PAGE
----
The Department for Business, Innovation and Science (BIS) have confirmed their intention to exclude core research funders from the new anti-lobbying clause in government grants.
In a response to questions in the House of Lords on the clause yesterday, the Universities and Science Minister, Jo Johnson MP commented on the UK Government’s anti-lobbying clause, proposed in February, saying: “I am happy to confirm that it is not our intention for the Research Councils, the Higher Education Funding Council for England or the National Academies to be covered by the clause.”
The clause, which will come into effect on 1st May, bans organizations receiving government grants from using taxpayer funds to lobby Parliament. However, it does not prevent organizations from using privately-raised funds for this purpose.
Since the announcement of the proposed clause, there has been concern in the research community that it could undermine the very purpose of public funding for research, by preventing the timely use of the emerging evidence to inform and influence government policy.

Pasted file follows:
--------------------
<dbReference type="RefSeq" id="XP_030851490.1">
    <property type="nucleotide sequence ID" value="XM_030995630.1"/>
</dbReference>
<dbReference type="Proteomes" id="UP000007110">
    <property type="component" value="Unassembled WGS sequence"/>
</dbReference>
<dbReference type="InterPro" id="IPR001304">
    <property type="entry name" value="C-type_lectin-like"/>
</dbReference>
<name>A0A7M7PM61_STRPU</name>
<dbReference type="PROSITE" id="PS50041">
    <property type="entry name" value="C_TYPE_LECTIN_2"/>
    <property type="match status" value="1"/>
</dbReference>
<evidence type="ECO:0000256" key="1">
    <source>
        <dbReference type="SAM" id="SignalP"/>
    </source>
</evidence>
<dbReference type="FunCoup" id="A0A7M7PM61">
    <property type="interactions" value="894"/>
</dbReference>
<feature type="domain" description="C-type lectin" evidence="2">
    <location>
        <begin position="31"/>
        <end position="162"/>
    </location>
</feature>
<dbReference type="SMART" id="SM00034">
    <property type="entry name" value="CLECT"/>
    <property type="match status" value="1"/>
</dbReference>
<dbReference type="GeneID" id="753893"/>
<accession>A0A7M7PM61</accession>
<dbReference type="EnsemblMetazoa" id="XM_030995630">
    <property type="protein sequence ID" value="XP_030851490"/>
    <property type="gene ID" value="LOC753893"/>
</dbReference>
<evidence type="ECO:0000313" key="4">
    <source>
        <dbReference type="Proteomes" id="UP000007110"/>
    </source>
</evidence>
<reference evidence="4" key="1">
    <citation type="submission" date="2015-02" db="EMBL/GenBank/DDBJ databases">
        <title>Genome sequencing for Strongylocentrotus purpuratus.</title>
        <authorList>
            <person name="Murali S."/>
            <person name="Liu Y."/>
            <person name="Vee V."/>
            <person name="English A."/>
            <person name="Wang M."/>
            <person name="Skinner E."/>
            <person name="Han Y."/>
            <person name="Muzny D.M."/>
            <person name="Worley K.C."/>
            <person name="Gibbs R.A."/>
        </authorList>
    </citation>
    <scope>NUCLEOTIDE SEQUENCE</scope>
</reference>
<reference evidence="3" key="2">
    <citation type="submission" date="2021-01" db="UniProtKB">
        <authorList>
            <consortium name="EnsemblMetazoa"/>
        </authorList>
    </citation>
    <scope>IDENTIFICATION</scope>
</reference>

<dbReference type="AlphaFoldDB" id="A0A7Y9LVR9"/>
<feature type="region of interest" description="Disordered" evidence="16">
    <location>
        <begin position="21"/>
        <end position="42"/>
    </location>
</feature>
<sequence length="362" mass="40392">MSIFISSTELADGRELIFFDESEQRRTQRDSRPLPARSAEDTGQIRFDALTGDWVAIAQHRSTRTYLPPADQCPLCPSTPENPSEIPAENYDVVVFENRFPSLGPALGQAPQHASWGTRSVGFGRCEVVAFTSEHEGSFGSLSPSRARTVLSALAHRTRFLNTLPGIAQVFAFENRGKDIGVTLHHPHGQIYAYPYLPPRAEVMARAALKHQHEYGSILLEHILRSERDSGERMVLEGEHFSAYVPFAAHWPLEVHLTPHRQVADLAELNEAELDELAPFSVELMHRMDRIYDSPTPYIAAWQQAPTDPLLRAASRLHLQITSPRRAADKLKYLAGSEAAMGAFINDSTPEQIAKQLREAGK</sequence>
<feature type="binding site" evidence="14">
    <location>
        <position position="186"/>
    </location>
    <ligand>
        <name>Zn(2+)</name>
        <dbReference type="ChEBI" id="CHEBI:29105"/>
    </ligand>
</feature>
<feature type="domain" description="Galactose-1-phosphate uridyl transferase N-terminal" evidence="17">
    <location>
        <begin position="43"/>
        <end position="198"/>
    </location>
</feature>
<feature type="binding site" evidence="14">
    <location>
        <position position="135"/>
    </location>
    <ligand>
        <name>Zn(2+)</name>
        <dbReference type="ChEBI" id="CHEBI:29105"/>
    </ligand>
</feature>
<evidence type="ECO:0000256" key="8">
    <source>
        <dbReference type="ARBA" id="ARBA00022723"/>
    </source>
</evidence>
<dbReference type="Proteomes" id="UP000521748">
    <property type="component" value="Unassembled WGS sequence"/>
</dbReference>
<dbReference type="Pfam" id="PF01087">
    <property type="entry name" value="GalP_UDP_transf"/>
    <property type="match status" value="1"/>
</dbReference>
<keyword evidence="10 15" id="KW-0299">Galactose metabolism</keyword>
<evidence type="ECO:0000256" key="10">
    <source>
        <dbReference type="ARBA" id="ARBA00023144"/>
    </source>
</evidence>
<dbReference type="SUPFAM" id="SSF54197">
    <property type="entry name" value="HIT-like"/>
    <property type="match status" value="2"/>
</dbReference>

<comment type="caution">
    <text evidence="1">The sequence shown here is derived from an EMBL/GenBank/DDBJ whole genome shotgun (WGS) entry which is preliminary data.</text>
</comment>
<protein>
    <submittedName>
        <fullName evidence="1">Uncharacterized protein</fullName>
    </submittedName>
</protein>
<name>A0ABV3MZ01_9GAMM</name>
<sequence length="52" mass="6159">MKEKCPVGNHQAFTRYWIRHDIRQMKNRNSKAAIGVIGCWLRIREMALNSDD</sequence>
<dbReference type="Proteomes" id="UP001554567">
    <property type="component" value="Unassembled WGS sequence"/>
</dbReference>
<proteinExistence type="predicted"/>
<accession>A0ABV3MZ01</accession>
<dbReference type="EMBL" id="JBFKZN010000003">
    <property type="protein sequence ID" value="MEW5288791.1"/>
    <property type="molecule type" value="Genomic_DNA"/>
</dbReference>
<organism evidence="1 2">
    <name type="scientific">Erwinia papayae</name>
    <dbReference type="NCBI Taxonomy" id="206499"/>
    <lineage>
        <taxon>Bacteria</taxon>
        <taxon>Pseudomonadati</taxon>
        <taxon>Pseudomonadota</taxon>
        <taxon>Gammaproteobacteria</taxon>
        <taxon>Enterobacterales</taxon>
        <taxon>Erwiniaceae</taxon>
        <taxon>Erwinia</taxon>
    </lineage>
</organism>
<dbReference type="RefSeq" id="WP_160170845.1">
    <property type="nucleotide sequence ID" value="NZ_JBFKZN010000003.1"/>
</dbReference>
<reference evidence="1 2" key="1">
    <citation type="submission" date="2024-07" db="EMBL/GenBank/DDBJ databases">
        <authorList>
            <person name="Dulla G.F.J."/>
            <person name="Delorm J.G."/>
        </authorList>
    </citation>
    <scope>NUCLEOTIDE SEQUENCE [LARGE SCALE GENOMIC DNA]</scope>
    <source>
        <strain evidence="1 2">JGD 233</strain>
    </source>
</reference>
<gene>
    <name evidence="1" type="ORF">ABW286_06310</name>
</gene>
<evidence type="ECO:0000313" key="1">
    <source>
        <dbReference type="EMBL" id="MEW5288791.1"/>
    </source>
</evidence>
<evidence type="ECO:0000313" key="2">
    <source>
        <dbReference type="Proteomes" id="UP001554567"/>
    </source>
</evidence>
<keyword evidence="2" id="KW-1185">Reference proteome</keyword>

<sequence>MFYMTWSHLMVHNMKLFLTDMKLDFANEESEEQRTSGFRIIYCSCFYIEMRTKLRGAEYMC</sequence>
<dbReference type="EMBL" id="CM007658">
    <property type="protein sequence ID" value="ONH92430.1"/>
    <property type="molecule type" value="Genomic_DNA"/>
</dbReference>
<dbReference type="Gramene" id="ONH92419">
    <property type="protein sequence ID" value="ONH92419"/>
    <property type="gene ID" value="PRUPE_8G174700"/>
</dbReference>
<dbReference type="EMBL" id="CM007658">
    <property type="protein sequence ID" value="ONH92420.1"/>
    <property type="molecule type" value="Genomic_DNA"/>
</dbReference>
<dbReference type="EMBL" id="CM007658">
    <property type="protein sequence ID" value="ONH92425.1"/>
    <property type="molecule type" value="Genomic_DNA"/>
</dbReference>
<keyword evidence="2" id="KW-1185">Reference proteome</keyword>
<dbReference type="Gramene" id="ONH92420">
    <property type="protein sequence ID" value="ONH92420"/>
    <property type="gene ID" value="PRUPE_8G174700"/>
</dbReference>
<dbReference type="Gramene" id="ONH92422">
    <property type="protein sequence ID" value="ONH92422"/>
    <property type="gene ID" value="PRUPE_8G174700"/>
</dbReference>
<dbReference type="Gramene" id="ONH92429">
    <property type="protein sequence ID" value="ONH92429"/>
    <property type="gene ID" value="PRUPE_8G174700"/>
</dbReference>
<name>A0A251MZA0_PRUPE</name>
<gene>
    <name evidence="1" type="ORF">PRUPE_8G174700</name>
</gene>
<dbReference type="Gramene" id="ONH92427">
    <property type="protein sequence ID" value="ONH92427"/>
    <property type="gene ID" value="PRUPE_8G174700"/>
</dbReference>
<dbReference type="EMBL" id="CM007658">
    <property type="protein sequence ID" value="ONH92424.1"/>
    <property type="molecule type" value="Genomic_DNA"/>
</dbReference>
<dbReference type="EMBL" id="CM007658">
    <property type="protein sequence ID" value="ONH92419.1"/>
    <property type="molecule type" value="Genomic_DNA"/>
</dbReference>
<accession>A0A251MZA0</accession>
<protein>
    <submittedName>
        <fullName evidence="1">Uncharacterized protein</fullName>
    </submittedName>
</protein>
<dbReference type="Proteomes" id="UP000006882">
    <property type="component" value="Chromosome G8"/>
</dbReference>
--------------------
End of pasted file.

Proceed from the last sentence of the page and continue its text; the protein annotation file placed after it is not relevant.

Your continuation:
To address this, along with several other life science societies, the Biochemical Society co-signed a letter to the Cabinet Office written by the Royal Society of Biology, which was sent early in March.
Commenting on yesterday’s announcement by Jo Johnson, Professor Steve Busby, Chair of the Executive Committee, Biochemical Society, said:
“We welcome the exemption from the lobbying clause for researchers, which will help to protect their academic freedom and encourage their continuing collaboration with Parliament. It is vital to ensure that scientists are able to use their findings to support evidence-based policy making and to enable informed discussions around key issues, especially relating to life science”.
You can read more about the RSB's work in this area on their website.